At the top of the list of reforms to make public-private development credible is preventing anyone with a history of fraud, tax delinquencies, mortgage defaults and foreclosures, etc. from receiving tax incentives or otherwise engaging in partnerships or dealings with government. This not only limits moral risk—remember East Lansing has done brownfield projects with developers who have committed fraud and had terrible tax payment records, a major reason for the city’s reputation for corruption and cronyism—business people with these factors … Read more →
Mayor Mark Meadows wrote on July 24, “I was just as surprised as everyone to see that the developer was advertising the Grand River property as ‘student housing.’ The Grand River housing was approved as market rate housing and was to be advertised as available to anyone.”
Another wonderful example of an excuse-making professional politician having to choose between admitting he was in the know from the beginning or coming across as a moron.
Ruth Beier knew, she … Read more →
I have already commented about the East Lansing tax proposal arguing that the imposition of a City income tax or an increase in the property tax are inherently limited as a solution to the City’s fiscal issues. The main point is that the City is relatively small and surrounded by similar suburban communities with essentially equivalent access to major employers, making it relatively easy for individuals and businesses to select locations outside the City.
The point of this comment … Read more →
I’d like to thank Mr Wolf for reinforcing my point with his informative email. The difference between consumption taxes (as most of the taxes he mentioned ARE consumption taxes) and income taxes is EXACTLY the reason that some STATES don’t even collect income tax!
Consumption taxes are more progressive than income taxes and (in the East Lansing situation) don’t punish “non-residents” for East Lansing’s financial mismanagement and force them to pay for anyone else’s “quality of life”.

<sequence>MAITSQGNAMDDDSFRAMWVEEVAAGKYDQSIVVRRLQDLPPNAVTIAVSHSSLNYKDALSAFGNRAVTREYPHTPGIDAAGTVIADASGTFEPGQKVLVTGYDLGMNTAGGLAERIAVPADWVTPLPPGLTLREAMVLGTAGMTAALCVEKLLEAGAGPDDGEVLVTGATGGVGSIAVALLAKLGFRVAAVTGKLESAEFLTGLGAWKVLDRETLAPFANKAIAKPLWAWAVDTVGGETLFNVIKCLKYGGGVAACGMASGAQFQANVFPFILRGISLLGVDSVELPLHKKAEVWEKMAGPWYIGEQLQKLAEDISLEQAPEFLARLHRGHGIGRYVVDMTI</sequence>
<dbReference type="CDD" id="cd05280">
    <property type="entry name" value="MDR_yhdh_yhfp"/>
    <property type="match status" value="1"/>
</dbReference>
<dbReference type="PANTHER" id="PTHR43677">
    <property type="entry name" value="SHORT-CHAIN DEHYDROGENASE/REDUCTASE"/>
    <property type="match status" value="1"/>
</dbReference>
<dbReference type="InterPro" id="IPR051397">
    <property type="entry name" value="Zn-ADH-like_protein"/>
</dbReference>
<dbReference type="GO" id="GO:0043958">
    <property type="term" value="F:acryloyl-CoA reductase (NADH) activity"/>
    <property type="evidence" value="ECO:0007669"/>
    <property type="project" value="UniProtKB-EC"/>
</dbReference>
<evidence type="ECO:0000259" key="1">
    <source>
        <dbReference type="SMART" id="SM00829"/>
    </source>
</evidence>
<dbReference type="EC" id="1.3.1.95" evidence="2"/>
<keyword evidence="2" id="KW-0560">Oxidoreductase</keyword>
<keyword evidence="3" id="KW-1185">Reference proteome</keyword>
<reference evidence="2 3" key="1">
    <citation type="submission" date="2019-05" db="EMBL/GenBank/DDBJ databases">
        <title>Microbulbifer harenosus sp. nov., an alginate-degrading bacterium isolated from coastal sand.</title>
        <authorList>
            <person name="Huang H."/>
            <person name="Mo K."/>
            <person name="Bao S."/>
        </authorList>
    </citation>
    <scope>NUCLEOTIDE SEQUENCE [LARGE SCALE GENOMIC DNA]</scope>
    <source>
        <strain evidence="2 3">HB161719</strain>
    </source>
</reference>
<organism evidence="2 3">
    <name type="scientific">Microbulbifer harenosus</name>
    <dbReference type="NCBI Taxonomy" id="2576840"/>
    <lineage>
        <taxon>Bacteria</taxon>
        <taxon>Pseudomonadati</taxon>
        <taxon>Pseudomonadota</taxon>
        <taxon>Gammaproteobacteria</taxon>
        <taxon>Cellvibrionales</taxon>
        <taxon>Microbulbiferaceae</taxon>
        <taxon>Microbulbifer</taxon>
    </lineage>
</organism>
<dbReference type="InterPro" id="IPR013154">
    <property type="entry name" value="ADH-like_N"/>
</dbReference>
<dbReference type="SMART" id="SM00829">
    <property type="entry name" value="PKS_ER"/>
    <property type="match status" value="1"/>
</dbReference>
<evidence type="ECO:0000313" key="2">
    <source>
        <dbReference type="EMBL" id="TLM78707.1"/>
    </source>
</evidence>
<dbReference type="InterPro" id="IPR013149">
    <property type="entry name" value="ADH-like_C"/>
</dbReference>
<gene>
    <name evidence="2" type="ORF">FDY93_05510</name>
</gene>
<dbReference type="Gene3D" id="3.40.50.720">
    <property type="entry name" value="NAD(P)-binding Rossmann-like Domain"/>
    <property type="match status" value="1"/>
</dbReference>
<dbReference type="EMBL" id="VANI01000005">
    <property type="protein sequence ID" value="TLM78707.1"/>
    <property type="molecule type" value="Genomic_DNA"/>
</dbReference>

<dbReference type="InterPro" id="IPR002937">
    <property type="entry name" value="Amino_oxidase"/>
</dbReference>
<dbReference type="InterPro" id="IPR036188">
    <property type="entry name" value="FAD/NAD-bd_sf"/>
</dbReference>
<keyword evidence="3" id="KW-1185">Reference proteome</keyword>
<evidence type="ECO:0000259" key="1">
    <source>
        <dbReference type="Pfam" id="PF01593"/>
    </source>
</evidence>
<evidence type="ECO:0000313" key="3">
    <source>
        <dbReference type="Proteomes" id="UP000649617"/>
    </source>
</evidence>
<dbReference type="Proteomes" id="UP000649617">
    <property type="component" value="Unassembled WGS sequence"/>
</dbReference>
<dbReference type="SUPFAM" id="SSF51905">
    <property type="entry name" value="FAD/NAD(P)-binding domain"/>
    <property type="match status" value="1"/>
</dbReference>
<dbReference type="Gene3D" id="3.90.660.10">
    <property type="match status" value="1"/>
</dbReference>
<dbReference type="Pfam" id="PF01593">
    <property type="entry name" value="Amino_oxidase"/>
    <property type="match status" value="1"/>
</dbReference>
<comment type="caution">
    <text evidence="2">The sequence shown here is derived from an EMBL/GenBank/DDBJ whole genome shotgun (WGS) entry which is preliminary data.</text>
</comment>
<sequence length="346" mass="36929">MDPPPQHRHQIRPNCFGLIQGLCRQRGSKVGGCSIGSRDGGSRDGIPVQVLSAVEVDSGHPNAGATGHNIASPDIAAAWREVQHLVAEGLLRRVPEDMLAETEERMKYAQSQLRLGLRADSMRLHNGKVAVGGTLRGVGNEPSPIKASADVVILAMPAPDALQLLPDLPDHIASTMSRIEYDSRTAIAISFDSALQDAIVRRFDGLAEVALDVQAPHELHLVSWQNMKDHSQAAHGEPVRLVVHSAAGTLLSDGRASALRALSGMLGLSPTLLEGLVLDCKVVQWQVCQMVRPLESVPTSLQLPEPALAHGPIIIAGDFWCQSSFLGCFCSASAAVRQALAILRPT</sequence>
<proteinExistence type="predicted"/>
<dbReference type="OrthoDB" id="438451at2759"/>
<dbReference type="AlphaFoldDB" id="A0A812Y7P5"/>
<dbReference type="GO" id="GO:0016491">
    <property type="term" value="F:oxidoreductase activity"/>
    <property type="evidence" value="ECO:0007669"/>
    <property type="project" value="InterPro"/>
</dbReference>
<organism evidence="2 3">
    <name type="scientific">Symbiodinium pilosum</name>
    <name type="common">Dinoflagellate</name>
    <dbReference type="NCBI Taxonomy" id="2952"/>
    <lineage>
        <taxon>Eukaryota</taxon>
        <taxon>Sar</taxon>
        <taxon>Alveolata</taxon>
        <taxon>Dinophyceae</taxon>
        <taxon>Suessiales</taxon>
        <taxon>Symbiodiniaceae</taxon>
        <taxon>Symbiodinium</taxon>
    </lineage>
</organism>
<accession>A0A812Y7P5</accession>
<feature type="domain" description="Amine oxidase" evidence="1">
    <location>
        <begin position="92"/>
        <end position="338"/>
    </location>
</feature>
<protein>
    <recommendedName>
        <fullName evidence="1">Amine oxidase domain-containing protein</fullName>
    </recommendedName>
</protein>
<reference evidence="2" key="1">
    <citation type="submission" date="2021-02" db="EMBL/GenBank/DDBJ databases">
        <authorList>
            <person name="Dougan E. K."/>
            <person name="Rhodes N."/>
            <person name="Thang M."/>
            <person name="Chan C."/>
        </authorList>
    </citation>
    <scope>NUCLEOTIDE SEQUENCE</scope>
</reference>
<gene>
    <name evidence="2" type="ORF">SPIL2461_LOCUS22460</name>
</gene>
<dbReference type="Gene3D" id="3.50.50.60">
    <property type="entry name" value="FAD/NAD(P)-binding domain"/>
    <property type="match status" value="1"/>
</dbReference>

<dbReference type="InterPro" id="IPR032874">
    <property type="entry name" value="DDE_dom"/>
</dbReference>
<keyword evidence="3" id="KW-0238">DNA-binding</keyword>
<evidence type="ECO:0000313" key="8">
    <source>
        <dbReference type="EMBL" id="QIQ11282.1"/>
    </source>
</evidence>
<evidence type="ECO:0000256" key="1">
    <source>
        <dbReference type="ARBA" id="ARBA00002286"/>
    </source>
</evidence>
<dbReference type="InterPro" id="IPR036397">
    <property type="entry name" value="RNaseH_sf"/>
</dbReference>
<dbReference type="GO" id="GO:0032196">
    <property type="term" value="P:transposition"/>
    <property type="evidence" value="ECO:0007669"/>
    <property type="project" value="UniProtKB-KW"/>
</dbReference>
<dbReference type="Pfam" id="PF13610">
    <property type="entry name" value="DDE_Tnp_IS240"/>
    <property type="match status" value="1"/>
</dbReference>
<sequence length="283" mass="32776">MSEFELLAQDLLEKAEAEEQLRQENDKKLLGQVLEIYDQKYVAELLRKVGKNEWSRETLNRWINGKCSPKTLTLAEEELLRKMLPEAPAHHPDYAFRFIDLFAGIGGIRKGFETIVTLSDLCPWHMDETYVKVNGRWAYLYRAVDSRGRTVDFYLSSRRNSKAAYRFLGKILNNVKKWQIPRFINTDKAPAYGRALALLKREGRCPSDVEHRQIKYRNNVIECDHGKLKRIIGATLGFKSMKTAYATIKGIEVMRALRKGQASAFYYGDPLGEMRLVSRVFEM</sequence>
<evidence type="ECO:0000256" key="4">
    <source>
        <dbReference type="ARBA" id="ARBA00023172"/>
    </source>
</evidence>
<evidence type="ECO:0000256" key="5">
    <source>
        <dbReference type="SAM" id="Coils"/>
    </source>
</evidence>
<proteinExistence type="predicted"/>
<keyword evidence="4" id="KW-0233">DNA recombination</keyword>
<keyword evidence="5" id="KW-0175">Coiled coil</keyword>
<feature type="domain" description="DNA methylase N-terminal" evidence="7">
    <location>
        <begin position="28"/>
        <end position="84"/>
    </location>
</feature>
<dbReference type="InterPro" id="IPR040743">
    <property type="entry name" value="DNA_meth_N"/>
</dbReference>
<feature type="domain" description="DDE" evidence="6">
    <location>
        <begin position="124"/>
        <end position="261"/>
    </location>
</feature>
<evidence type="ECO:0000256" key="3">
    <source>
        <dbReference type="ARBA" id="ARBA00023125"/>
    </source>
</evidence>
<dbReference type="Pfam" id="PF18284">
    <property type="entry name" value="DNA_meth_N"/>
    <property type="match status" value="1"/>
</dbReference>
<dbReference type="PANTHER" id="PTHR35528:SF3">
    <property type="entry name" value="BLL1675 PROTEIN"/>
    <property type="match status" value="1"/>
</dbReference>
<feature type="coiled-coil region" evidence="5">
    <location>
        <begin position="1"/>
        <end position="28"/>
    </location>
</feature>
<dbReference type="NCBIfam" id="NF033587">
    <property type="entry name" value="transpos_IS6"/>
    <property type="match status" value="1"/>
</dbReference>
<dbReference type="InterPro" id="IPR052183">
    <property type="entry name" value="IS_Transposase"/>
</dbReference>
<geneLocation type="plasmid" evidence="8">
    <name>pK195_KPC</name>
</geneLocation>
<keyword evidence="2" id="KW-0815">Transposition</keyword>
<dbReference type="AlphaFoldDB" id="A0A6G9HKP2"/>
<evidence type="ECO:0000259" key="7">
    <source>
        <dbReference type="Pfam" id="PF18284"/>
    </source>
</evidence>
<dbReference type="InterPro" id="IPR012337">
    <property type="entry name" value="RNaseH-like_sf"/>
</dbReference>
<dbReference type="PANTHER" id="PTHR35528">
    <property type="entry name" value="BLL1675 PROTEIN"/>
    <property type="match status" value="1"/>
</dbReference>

So, yes, compare … Read more →
While East Lansing may have limited options to increase property taxes, there is the option to raise more money via property taxes in the form of increased property values and reassessment at the time of sale. While there are the issues of potential bait and switch by developers, etc, there are also the issues that East Lansing seems to be afraid of student developments and increased urban density. Yes, previous eras of MSU students acted in ways that hurt the … Read more →
Public-private development in East Lansing is simple. Promise something to get lucrative tax breaks and bond financing. Then build what is most profitable, high priced student apartments and late night bars, which could have been built without tax giveaways or subsidized parking structures. Developers are never held accountable for bait and switch. No one is ever fired for aiding and abetting.
Next shoe to fall is the senior housing with the deck for the old folks with the Trump dye-jobs.
The Center City District project was sold during East Lansing’s planning approval process as a project that would bring “market-rate rental housing” downtown. The claim by the project’s proponents was that the 12-story apartment building along Grand River Avenue would attract – in addition to MSU students – working adults whose downtown residency would in turn diversify retail and dining opportunities downtown.
I have heard from a number of people asking me to review the history of the costly pursuit of redevelopment in East Lansing, in case anyone wishes to challenge the “not our fault” party line from city hall with regards to financial troubles. This is a summary, based on previous analysis.
1) Somewhat more than 20 years ago, Meadows, Singh, Jester, et al hired “Ted Almighty” Staton as city manager and gave him bonuses for bringing in development. Staton was … Read more →
Here’s latest on the controversial sale of the Ann Arbor Library Lot to Core Spaces for $10 million.
The Library Lot is 0.8 acres.
East Lansing Lot 1 was 1.35 acres.
If East Lansing had followed the city charter and asked voters to allow sale of Lot 1 and sold for a comparable per-acre value, the city would have received $16,875,000.
On paper, based on value of the recent sales of the private properties for the Harbor Bay … Read more →
As East Lansing Info reported on Friday , a motion to vote on the development “Albert Town Homes 2” (by council member Aaron Stephens ), was not ‘seconded’ by another Council member at the meeting this week, and thus, went nowhere.
The development proposal – put forward by by Hagan Group LLC – is for three townhouse-like student rentals, which would replace two older rental homes on the property along Albert Ave, across from the Bailey parking lot. The Hagan Group built an almost identical set of … Read more →